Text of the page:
I just recently had a patient ask me about running injuries and why she is in pain during and after she run in the morning, and I wanted to give her a more complete answer with this blog…
During her first visit, she said she was trying to get her “summer body” ready for her impending family vacations. She knew she had to get “in shape” but she despised going to a gym. She figured she would just start running and said she pulled out her old running shoes from a few years ago and just started running 20-30 minutes every morning. But then she would have aches/pains in her hips, knees, and low back while she was on her run. It was tolerable, until recently, when the pain lingered throughout the day and she noticed it was impairing her ability to sit at her desk during work and doing some household cleaning.
Her main question during the evaluation and most people have the same question,
“Why Do I Hurt When I Run?”
What I told her, and a lot of people who come to me with running injuries is that running is a sport. It requires a certain amount of strength, balance, range of motion, stability, mobility, etc. Going from a period of inactivity/little activity to a sport without any preparation is setting yourself up for failure.
For example, I used to play basketball back in the day and used to be pretty good at shooting free throws (almost set a record for consecutive free throws made at a school that was over a 100 years old, thanks to coach for telling me about my potential record-breaker). I have not played basketball in well over 6 years. Do you think I could go out there and make 90/100 free throws? My odds say no.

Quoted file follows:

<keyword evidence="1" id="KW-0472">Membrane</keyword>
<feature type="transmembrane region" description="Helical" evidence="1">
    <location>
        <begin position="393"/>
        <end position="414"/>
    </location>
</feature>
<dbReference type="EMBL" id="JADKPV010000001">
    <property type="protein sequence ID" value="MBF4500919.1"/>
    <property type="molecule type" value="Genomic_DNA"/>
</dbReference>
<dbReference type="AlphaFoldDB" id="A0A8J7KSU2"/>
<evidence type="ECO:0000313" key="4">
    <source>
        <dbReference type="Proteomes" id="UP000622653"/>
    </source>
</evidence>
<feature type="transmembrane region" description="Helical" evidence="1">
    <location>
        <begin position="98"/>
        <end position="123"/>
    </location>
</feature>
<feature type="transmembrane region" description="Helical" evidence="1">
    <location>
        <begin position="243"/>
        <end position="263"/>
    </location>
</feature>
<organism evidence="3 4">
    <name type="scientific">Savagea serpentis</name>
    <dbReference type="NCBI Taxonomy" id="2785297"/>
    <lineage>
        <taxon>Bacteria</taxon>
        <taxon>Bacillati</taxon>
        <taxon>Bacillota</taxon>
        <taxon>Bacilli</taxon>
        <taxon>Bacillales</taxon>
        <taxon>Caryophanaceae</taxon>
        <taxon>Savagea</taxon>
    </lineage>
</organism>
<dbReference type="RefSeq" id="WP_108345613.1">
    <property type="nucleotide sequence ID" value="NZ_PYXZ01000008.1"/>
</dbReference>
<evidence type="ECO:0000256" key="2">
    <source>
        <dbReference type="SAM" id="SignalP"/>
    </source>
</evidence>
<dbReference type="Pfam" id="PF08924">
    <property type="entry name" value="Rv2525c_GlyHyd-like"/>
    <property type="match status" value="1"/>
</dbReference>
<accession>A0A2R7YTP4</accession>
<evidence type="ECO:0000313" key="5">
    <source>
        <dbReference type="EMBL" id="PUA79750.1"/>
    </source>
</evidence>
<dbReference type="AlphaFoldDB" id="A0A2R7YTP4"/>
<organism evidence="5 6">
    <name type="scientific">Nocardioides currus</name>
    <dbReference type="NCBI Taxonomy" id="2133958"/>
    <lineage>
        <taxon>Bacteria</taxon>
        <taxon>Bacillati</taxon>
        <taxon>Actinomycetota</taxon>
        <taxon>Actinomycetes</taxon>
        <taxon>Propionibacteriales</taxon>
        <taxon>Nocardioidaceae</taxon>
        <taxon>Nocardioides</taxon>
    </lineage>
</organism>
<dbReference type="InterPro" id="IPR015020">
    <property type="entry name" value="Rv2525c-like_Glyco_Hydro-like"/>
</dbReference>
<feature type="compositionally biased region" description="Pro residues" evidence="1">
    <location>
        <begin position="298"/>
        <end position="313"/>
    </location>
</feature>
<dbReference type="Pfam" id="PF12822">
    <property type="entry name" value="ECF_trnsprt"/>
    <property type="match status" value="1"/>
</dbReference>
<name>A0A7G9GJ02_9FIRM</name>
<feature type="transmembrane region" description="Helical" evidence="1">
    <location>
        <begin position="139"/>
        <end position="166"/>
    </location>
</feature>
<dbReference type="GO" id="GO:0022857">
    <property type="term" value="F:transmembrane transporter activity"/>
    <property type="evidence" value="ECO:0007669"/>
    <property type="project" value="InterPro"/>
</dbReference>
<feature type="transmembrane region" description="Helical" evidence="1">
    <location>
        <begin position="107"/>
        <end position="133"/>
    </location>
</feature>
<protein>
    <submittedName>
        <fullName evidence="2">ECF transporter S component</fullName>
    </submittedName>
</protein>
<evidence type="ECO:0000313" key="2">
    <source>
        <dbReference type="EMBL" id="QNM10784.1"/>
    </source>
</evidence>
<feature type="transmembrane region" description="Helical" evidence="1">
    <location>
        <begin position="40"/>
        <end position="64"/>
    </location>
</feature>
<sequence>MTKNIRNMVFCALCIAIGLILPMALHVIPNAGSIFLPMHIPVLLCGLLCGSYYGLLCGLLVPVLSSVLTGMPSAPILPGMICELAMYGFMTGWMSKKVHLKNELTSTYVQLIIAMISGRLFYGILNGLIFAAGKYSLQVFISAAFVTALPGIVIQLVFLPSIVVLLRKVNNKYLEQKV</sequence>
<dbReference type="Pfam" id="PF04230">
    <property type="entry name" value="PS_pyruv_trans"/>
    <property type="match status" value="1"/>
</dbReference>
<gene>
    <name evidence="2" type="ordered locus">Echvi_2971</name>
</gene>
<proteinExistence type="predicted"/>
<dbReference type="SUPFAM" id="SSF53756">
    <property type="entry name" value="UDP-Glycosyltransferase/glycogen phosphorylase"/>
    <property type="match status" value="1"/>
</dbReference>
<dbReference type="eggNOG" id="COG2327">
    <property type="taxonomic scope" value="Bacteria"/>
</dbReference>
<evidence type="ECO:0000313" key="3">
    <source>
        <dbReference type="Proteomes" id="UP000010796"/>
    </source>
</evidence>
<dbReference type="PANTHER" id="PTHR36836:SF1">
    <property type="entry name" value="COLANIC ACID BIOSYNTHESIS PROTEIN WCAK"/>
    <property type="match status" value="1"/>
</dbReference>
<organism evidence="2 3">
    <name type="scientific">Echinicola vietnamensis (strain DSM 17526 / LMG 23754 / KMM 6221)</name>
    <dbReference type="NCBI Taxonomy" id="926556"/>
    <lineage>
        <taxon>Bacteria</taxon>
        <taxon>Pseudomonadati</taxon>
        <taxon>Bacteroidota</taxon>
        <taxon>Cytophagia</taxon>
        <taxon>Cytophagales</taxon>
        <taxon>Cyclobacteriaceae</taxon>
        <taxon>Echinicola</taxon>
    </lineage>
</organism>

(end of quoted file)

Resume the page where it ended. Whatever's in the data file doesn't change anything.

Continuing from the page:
That same principle can be taken for running. Our body gets deconditioned from not running and going through that range of motion, not used to jumping from leg to leg, or landing on and decelerating on one leg.
The Truth of Today’s World
Let’s face it, Amazon is ruining us. They are training us to live in a world of instant gratification. If you need a sports bottle and an electrolyte pack before your evening run, you can hop on Amazon and have it delivered prior to sun-down. This instant gratification carries over into all aspects of our lives. For example, you want to lose weight? You diet for a whole day, or even a week straight and you want those extra 20 pounds gone. It doesn’t happen like that. The same goes for training and building yourself up to be a runner. It doesn’t happen overnight.
It has been said before, running is a wonderful sport that has such a low barrier to entry that it can be done anywhere. All you need is a pair of running shoes and a surface to run on. This is good and bad. It is very convenient to be able to perform this anywhere, but people often forget the skill that is required for running.
There are 5 pillars that should be accounted for when you decide to train for running:
- Rest and Recovery
You should keep these pillars in mind when programming out a running program.
Having pain during or after running? Need help with trying to add these 5 pillars into your training?
Feel free to contact us to discuss how we can help you avoid injuries and get back to running in those fun runs, 10Ks, or marathons.